It's a tough world in the compact camera market. So many options to choose from (to HD or not to HD?), cheaper prices, sexier designs, easier to use features ... it's little wonder that any consumer is going to be left bewildered by the options out there. The Lumix DMC-ZR1 is a piggy in the middle, squeezed between the ultra-compact cameras in the range like the FS15 and the full-on travel zoom TZ7.
"A moment on the lips, a lifetime on the hips" is a mantra that the ZR1 definitely abides by. (Credit: Panasonic)
The ZR1 is the first (of many to come, we assume) in a new Lumix range from Panasonic, which takes a slim body and pairs it with an extended, though not extensive, zoom. Shaped a little like a squashed down version of the popular TZ7 and TZ6 models released earlier this year, the ZR1 features the same dial and button arrangement on the top (mode dial, shutter button and zoom rocker, and power switch) and at the back, next to the 2.7-inch LCD screen, a playback switch and a four-way directional pad. The layout is standard Lumix, and we appreciate the consistency amongst the new cameras throughout the range. The build quality too is exceptional, with a very solid feel that's not permeated with flimsy plastic or cheap components — it's all metal here.
That mode switch, which we whinged about on the TZ7, is now pleasingly resistive — no accidentally swapping between modes while taking the camera in and out of a case or bag.
At the side are standard ports for connectivity, just HD AV and USB out, no HDMI here. At the base of the camera is a combined battery and SD/SDHC slot. Available in four colour options (black, silver, red and blue), we like the looks of the ZR1 — it's conservative with a touch of class that puts it above the average stylish shooter.
There's one last thing to mention, and that's the "E zoom" button that appears at the back of the camera. Press it once and it extends the zoom from wide angle to telephoto. Press it again and it extends the digital zoom to a maximum reach of 15.6x.
For much of 2009, the critical megapixel number has been 12.0. The ZR1 doesn't buck with tradition on this marker, with a 12.1-megapixel sensor. At the back is another number that's fast becoming standard on compacts, a 2.7-inch LCD screen.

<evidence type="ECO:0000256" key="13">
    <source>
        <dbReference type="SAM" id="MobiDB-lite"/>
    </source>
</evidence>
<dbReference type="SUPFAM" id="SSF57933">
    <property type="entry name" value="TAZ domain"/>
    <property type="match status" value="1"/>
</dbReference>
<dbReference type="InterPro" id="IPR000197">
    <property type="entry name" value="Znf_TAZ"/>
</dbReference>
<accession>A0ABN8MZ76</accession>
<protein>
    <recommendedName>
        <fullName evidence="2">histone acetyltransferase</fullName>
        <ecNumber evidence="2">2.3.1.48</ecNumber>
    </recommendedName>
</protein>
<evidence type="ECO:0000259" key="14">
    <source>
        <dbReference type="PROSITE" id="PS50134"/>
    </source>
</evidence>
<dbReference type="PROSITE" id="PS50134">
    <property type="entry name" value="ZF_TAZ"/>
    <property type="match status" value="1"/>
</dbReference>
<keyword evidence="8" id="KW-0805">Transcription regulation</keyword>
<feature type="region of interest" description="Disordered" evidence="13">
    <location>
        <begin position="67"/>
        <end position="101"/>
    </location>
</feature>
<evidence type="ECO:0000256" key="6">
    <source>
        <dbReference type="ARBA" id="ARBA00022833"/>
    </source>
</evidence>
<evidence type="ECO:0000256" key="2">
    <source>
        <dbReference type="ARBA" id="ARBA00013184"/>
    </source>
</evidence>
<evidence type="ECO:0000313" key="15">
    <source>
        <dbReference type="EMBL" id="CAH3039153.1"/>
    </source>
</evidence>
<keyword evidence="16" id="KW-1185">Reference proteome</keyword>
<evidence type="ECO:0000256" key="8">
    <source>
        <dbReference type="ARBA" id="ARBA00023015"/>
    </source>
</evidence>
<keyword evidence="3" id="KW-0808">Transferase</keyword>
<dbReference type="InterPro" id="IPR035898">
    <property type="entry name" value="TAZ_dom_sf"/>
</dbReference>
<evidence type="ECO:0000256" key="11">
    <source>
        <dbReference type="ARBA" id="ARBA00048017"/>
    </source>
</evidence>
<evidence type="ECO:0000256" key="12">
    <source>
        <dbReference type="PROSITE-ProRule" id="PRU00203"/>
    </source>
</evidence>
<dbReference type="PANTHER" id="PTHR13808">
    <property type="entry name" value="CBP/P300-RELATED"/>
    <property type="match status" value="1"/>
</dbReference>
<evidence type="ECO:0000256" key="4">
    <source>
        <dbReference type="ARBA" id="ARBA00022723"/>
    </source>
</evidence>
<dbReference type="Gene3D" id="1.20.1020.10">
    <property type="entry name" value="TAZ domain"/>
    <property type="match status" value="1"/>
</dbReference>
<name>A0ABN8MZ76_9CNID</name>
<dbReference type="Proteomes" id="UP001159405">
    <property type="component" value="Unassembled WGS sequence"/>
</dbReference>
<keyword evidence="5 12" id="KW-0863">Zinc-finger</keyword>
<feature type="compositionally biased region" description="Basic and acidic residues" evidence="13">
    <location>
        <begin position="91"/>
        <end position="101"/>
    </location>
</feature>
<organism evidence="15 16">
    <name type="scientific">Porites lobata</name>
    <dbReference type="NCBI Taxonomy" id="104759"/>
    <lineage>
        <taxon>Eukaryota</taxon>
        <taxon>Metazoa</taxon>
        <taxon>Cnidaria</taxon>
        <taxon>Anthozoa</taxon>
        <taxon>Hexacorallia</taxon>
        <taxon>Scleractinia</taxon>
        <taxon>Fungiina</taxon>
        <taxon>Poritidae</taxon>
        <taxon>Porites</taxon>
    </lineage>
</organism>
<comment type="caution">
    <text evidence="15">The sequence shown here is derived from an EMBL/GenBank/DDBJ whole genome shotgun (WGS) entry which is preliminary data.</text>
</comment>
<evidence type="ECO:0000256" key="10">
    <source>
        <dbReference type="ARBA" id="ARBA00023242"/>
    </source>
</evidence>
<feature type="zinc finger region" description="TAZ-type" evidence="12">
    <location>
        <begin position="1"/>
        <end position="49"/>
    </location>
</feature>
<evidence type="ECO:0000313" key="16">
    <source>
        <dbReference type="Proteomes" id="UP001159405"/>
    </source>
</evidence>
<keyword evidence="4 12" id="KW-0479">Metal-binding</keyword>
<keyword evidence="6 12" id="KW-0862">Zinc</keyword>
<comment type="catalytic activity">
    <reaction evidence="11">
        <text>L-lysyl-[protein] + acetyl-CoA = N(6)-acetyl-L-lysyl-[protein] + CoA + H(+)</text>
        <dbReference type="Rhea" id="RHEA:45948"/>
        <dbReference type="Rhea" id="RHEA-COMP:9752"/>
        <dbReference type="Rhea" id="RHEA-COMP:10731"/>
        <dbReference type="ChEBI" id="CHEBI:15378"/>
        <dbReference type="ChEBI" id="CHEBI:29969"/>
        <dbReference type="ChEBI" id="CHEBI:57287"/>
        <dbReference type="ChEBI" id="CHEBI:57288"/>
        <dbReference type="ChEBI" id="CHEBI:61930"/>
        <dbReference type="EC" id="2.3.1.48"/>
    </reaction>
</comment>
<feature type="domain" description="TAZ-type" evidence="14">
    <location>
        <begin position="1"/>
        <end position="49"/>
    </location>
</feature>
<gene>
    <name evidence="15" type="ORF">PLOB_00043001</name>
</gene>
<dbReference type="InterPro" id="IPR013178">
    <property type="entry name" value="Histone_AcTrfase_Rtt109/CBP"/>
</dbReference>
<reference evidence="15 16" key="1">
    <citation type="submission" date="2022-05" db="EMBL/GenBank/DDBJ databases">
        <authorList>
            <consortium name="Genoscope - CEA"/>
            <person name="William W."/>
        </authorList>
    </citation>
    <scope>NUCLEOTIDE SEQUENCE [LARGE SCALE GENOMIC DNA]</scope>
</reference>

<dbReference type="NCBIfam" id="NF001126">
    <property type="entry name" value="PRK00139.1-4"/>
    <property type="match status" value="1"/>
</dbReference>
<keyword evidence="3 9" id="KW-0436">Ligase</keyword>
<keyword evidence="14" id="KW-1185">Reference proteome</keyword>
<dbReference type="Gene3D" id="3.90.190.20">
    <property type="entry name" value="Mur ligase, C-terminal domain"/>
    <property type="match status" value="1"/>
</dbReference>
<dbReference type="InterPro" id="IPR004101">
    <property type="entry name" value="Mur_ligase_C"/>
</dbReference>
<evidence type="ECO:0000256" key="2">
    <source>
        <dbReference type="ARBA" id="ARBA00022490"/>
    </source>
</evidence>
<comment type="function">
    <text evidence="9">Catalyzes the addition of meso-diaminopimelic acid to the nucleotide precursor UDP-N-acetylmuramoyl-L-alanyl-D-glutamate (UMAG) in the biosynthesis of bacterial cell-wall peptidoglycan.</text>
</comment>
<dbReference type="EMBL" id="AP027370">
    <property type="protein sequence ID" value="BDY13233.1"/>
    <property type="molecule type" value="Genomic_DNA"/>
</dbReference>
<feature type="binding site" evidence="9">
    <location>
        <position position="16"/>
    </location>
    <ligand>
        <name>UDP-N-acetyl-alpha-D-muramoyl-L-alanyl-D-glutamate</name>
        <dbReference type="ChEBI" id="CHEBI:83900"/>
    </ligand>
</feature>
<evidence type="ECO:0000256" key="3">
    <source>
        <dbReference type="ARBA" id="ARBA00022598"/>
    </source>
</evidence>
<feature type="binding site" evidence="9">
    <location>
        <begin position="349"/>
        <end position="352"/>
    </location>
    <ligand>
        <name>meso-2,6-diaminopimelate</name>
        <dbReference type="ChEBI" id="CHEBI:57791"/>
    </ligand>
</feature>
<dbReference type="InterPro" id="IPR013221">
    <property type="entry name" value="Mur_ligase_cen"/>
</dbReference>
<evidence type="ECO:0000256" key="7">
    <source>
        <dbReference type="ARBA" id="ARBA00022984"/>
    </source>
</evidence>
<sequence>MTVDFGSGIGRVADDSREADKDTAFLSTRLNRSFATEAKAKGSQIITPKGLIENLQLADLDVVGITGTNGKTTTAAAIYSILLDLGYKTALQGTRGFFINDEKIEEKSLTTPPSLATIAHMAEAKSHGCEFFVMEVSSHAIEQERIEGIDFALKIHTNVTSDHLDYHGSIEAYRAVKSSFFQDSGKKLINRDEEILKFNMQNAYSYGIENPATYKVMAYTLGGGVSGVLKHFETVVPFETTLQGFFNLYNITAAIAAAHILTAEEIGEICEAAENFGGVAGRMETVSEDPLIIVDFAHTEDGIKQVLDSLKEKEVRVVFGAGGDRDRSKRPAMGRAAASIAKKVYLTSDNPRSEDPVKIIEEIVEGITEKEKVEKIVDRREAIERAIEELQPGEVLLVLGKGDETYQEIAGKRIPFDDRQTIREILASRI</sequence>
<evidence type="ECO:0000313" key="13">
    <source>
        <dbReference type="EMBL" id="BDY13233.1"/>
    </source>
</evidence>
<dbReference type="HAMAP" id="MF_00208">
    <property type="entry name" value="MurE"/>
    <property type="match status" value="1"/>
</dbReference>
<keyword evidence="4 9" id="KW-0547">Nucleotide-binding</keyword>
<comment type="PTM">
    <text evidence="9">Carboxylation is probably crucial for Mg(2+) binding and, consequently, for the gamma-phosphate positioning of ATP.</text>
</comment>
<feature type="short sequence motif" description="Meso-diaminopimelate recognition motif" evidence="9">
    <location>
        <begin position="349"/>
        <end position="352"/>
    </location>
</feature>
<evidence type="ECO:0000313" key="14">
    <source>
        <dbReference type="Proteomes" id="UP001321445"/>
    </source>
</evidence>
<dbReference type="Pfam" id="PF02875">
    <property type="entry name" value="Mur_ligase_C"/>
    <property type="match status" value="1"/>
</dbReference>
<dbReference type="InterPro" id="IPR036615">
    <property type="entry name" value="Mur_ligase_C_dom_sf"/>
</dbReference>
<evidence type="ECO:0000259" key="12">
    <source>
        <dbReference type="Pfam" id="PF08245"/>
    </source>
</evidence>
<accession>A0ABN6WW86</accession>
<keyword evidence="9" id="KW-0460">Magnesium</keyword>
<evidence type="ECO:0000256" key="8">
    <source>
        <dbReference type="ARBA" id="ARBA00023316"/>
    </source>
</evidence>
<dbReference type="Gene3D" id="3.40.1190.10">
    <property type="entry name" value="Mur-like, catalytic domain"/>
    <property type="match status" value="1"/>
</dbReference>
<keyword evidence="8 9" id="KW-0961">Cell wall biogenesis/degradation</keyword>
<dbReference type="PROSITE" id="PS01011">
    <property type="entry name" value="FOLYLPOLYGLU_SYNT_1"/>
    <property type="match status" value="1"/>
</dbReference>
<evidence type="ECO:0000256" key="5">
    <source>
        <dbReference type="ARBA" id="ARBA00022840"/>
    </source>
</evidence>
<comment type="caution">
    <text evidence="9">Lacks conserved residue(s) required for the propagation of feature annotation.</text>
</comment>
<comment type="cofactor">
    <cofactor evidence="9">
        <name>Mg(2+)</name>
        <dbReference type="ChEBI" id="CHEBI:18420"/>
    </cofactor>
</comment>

It's not all "same old, same old" though, as there's a new optical image stabiliser technology from Panasonic called Power OIS, which upgrades the range of stabilisation as much as two times more than the conventional Mega OIS system.
The lens is 25mm at its widest and extends to a pretty impressive 8x optical zoom, impressive for such a small chassis that only measures 5.4cm high by 9.7cm wide by 2.6cm deep and weighs 138g. To give you some idea of how it fits in with other comparably slim cameras, the Olympus Mju 9000 sports a 10x zoom and measures 9.6cm wide and 3.1cm deep, and the Nikon S630 has 7x zoom and is 9cm wide and 2.3cm deep. So, not that slim compared to its zoomy brethren, but still svelte enough to slip into a pocket or handbag with relative ease.
It's not a particularly fast lens, though, with a maximum aperture of f/3.3 at the wide end and f/5.9 at the telephoto. We've got high hopes for image quality given our previous reviews of Lumix compacts such as the FS15, and because of the Leica optics. Read on for our full comments about image quality.
The other advantage of the optics is the world's first 0.3mm aspherical lens element, which allows the lens to be a lot more compact than previous iterations. Unlike a number of the new Lumix cameras, the ZR1 doesn't feature the proprietary AVCHD Lite format, just standard HD recording at 720p.
Performance and image quality
The ZR1 starts up in 1.1 seconds, and time from power on to first shot is an admirable 1.5 seconds. It's let down slightly in burst mode though, as it only manages to capture three frames before stuttering to a halt with a full buffer: average shot-to-shot time works out to be 0.65 second. In everyday use the zoom extension is a little slow, taking a good 2.5 seconds to go from one extreme to the other.
While overall image quality was good, especially in terms of sharpness and tonal range, the ZR1 had a little trouble representing colours accurately. We found that blues in particular looked a little too light and under-saturated, unless it was a vivid blue sky. Lens aberrations were pleasingly absent though — little barrel or pincushion distortion was evident at either extreme. There was also a nice sharpness to objects even at the telephoto reach.
Noise control wasn't so exciting though, with noticeable artefacts appearing at ISO 400 at full magnification, and ISO 800 and 1600 displaying very prominent grain. Surprisingly, the ZR1 didn't do as well as the DMC-FS15 in the noise stakes, a smaller camera from the previous round of Lumixes released in 2009.
The intelligent auto mode did a great job of automatically determining the best scene type (whether macro or landscape) for the shooting situation. The Power OIS system worked well for the most part, but don't expect to be able to get blur-free results without a tripod — there's only so much hand shake that the stabiliser can offset. In this instance when using the automatic selection in Power OIS we were able to get down to a shutter of around 1/13 second before shaky hands became visible.
The video quality of the ZR1 wasn't particularly impressive, especially when compared to still image quality, with a fair amount of noise visible. The sound, while mostly clear, did pick up a fair amount of wind noise. Fortunately, Panasonic has enabled full use of the optical zoom while filming.
If you're looking for a compact zoom camera, the DMC-ZR1 is one of the best, if you can forgive some performance issues in terms of burst speed and average video quality.